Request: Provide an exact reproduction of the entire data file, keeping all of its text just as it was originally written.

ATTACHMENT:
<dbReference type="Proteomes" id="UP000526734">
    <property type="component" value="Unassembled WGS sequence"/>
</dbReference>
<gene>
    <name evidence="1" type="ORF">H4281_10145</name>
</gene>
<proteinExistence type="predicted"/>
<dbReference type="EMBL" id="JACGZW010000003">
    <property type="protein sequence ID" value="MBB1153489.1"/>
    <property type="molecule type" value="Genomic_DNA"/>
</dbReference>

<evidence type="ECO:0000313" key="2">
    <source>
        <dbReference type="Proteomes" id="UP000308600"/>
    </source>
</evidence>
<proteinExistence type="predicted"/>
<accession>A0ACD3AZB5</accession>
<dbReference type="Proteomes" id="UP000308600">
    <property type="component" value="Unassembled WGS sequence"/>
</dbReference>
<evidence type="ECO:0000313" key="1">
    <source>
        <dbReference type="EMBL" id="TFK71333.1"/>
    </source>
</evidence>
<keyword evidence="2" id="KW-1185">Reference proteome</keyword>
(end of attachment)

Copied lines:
<dbReference type="Proteomes" id="UP000526734">
    <property type="component" value="Unassembled WGS sequence"/>
</dbReference>
<gene>
    <name evidence="1" type="ORF">H4281_10145</name>
</gene>
<proteinExistence type="predicted"/>
<dbReference type="EMBL" id="JACGZW010000003">
    <property type="protein sequence ID" value="MBB1153489.1"/>
    <property type="molecule type" value="Genomic_DNA"/>
</dbReference>

<evidence type="ECO:0000313" key="2">
    <source>
        <dbReference type="Proteomes" id="UP000308600"/>
    </source>
</evidence>
<proteinExistence type="predicted"/>
<accession>A0ACD3AZB5</accession>
<dbReference type="Proteomes" id="UP000308600">
    <property type="component" value="Unassembled WGS sequence"/>
</dbReference>
<evidence type="ECO:0000313" key="1">
    <source>
        <dbReference type="EMBL" id="TFK71333.1"/>
    </source>
</evidence>
<keyword evidence="2" id="KW-1185">Reference proteome</keyword>